The place where you want to start when adding any sightings to eBird is Submit Observations, accessible as a tab at the top of any eBird page. Once you've gotten to that page, you'll be looking at the image shown here to the right – Where did you bird? This page is separated into two sections, the top one being "Choose from Your Locations", and the bottom being "Find it on a Map", with additional methods of selecting your location below that.
Choose From Your Locations is a method of quickly submitting sightings from a place that you've already eBirded, where Find it on a Map is how you add a new location that you have not eBirded. More details on both processes below.
Choose from Your LocationsThis section will appear once you've already submitted a checklist to eBird, and it becomes a dropdown list of every location that you've submitted to eBird anywhere in the world. By looking at this list, you can choose locations that you've already plotted on a map before, without having to go through the mapping process again. If you are birding a location you have not eBirded before, you must create a new location using Find it on a Map, not selecting or editing one from this list.
Find it on a MapThis is the primary way to add a new location to eBird. All you have to do is enter your county, state, province, or country in this box (e.g., "Essex"; or "England"; or "United Kingdom"), and then choose the option that appears in the dropdown menu, as shown to the right here. Make sure that you just enter the name of EITHER a county, state, province, or country – not both. For example, "Essex, England" won't return a result, but "Essex" shows the example that you see to the right here. If the list shown here is too long to see your correct entry, you are able to scroll down in the small window and access names that may not be visible on the first few displayed.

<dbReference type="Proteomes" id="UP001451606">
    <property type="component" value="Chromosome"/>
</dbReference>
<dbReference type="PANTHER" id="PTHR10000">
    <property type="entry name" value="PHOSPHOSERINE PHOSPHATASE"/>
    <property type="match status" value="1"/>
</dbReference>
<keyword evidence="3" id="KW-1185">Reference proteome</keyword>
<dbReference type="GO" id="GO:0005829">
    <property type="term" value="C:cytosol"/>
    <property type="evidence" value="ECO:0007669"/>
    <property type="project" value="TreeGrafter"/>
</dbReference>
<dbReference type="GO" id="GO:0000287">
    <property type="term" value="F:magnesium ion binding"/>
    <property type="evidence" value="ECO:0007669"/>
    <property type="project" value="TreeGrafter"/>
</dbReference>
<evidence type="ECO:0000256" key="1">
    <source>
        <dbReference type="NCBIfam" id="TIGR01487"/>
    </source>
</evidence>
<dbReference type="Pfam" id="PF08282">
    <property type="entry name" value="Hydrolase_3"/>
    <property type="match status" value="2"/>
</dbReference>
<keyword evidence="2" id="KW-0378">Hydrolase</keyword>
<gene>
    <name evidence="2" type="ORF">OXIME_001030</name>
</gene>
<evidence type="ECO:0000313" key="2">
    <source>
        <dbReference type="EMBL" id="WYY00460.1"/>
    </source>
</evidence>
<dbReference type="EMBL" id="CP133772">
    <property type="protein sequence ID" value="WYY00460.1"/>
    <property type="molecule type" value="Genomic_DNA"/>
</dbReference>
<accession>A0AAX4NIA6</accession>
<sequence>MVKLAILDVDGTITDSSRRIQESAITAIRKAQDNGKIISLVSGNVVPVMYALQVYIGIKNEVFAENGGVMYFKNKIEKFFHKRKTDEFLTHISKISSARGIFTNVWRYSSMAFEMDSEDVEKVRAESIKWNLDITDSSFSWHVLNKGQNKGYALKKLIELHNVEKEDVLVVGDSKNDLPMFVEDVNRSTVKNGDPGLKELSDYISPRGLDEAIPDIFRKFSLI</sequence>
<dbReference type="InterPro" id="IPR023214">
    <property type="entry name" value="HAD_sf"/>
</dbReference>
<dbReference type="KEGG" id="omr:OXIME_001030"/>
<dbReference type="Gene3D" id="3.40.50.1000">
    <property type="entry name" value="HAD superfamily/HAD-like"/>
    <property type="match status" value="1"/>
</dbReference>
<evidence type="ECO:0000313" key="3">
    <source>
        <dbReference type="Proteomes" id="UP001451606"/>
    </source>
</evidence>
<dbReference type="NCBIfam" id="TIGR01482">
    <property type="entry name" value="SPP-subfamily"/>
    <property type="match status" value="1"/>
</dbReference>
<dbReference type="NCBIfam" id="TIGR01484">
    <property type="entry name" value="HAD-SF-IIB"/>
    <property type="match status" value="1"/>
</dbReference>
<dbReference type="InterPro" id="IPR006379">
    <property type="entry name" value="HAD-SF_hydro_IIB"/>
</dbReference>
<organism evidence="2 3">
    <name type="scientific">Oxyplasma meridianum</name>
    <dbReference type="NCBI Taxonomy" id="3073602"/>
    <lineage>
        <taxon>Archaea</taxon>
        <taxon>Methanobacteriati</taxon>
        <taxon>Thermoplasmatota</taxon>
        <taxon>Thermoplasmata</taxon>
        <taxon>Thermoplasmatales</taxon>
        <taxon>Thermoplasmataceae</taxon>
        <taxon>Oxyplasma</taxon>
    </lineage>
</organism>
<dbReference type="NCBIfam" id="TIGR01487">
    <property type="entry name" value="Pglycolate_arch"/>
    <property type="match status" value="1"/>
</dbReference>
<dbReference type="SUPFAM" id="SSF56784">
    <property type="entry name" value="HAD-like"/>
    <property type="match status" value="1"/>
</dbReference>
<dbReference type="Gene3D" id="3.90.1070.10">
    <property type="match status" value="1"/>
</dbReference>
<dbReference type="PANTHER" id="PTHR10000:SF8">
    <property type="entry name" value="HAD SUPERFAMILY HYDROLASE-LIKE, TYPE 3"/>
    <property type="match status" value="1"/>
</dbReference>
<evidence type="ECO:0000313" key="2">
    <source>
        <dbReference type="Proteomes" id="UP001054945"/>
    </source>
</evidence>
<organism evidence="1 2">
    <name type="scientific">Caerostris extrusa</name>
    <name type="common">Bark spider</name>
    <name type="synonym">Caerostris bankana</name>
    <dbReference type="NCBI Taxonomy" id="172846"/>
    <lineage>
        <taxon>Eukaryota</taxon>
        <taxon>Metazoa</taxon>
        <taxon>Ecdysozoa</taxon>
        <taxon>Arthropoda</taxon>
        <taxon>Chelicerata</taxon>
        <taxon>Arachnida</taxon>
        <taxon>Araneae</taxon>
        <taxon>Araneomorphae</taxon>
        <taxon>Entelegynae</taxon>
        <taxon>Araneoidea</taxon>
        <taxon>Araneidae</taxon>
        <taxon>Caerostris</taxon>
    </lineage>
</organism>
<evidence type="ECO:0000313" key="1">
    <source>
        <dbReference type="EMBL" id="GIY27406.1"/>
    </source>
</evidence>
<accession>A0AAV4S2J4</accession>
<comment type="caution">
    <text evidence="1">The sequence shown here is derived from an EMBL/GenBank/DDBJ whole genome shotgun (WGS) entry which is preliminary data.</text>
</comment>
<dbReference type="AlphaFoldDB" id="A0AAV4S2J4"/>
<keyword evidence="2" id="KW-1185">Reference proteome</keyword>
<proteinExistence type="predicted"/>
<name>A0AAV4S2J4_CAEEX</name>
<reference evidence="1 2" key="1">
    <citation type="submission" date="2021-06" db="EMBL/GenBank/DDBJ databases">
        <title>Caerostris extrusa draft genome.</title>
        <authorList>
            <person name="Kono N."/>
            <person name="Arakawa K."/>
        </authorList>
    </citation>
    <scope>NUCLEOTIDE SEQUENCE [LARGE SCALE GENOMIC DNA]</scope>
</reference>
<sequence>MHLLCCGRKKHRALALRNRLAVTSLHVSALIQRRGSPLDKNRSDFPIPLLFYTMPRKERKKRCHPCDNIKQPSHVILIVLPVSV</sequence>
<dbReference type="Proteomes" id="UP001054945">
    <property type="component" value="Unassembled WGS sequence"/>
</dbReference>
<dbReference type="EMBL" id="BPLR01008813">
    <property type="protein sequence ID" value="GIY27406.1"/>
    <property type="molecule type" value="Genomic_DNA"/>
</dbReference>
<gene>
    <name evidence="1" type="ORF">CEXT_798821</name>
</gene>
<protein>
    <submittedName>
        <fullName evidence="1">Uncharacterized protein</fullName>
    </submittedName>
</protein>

Once you choose a location, a Google Map will open, centered on the location that you chose using Find it on a Map, as shown to the right here. This map will have markers scattered across it, in both red and blue. The red markers are hotspots, and the blue markers are personal locations that you've already placed on the map, which are locations that only you can see as opposed to the hotspots that everyone can view.
You can choose either one of the previously existing spots, or you can click on the map to make a green marker appear, shown in the center here. This creates a new spot, which you can name on the right side of the page in the available box. Once you do that, you are taken to the effort page, where you can fill out your start time, duration, and the birds you saw! For a complete guide for entering data, see this article.